We are building an application for the Huawei AppGallery store using iTaxi as an example
May 2019. Donald Trump has imposed a ban on domestic companies from working with Huawei. The blockade on Google's services for the Chinese giant effectively meant that you couldn't buy a new model of Huawei phone with the services of the US giant. Only handsets that the company had launched earlier had access to these technologies. It also meant that users couldn't install on their new smartphones the most popular apps they've used so far, such as. Google maps, Gmail or YouTube.
In order to stay in the market and not lose a group of trusted customers, the Chinese corporation had to take decisive steps and decided to develop a set of its own mobile services – Huawei Mobile Services, including m.in. AppGallery's proprietary application distribution platform – equivalent to Google Play and App Store. Continued sales of Huawei's new handsets will therefore depend heavily on a systematic increase in the number of popular HMS-integrated applications available in their own app gallery.
The first step, after Huawei offered us cooperation, was to place the android version of the iTaxi app in AppGallery. This did not require additional technical work. We quickly made a decision and in mid-April, users of older phones whose systems still supported Google solutions were able to download a fully working app from the gallery of. However, we wanted to make sure that all iTaxi customers will be able to use our services seamlessly, regardless of the cell phone model they own. It required integration work to be undertaken with Huawei Mobile System (HMS). We saw potential in the user segment of the latest Huawei models and wanted to have access to it. Statistics were also in favor. The level of app downloads from AppGallery in Poland increased by 70% if you compare Q4 2019 to Q3. Turns out the increases continue in 2020. Back in April, we decided to carry out an integration with the HMS.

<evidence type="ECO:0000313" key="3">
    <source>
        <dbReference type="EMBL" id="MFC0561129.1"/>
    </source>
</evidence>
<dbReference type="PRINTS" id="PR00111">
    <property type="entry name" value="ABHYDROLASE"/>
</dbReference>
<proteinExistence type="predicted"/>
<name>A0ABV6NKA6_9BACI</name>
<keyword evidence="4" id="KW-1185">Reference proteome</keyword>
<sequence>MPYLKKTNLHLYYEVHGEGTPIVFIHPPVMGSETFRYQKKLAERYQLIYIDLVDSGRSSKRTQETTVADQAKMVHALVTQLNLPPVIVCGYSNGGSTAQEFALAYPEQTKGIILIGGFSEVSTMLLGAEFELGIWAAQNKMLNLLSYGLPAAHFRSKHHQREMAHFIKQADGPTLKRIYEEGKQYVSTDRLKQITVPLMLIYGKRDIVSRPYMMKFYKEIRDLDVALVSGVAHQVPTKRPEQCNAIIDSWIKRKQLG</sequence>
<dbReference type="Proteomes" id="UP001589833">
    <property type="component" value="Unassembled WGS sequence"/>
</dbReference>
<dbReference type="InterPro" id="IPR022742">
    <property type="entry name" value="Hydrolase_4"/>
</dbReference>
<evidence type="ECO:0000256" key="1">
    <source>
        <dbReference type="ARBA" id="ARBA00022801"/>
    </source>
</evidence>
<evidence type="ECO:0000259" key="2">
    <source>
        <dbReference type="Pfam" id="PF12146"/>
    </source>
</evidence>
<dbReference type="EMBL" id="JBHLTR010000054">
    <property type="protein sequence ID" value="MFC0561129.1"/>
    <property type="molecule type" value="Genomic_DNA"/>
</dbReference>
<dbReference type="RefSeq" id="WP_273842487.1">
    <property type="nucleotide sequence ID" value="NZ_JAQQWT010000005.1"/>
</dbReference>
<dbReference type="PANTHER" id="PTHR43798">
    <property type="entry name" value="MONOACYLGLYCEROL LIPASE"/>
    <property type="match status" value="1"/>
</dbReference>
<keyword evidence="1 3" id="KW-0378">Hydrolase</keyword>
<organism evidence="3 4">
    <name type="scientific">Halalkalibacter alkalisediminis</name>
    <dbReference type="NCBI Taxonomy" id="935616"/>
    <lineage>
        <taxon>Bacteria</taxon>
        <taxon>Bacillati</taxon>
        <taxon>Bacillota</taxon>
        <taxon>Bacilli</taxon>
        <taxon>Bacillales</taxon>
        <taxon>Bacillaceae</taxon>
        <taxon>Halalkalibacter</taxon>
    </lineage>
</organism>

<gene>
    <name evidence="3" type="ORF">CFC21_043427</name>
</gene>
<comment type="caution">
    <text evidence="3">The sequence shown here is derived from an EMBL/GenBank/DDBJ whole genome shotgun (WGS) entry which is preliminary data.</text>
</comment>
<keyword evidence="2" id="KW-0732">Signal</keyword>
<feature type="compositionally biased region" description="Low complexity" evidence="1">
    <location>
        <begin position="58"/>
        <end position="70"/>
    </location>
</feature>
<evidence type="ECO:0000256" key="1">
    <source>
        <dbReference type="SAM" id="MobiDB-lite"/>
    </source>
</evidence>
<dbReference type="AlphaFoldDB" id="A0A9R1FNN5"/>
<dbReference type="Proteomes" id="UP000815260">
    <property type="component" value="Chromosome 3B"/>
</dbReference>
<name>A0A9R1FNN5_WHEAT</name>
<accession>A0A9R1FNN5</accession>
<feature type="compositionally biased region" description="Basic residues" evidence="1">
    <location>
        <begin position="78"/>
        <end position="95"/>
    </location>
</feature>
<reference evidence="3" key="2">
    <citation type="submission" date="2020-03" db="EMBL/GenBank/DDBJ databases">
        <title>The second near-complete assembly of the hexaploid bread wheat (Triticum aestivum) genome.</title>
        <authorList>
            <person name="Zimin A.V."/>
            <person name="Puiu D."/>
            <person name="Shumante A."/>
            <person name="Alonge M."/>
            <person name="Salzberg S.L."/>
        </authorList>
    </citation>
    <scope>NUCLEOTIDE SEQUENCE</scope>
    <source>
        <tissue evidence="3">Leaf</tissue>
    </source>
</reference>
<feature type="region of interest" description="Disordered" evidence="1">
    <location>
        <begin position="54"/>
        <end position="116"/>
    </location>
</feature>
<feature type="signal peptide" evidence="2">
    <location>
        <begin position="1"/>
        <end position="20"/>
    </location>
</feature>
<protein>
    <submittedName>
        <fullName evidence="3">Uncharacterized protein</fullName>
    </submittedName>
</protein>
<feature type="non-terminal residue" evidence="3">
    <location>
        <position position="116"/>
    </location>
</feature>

Organization of work
From the very beginning, we stayed in contact with Huawei representatives – we were guaranteed full technical, operational and marketing support. Our IT team is working in Scrum in two-week iterations. We started with a few hours of spike – the topic was new enough to require preliminary analysis of. Huawei is dividing its services into bundles, e.g. Map Kit, Push Kit or Analytics Kit. We had to decide which ones we needed to make the application fully functional. We chose Location Kit, Push Kit and Analytics Kit . Which sets you use depends on what services you use and what you offer to users, so they may differ for each app. We also evaluated the labor intensity and identified risks. We carried out the implementation including testing within two sprints.
What the technical work looked like describes Anna Orlowska, senior Android developer: „The process of adapting the application to Huawei services is not complicated. Of course, a lot depends on the initial state of the application. If its architecture is well thought out, plugging in new services should not pose any major difficulties. The documentation on Huawei's website is sufficient to implement the whole thing smoothly, especially if you have used analogous Google services so far. This is because Huawei developers have made an effort to ensure that the process of connecting the corresponding services is the same. We even have identical class and method names and almost the same initialization process. The only difference is the names of the packages. If, in addition, in the design of the application you have used libraries supporting dependency injection (ang. dependency injection, for example. Dagger), then you can very easily select the appropriate classes for your platform.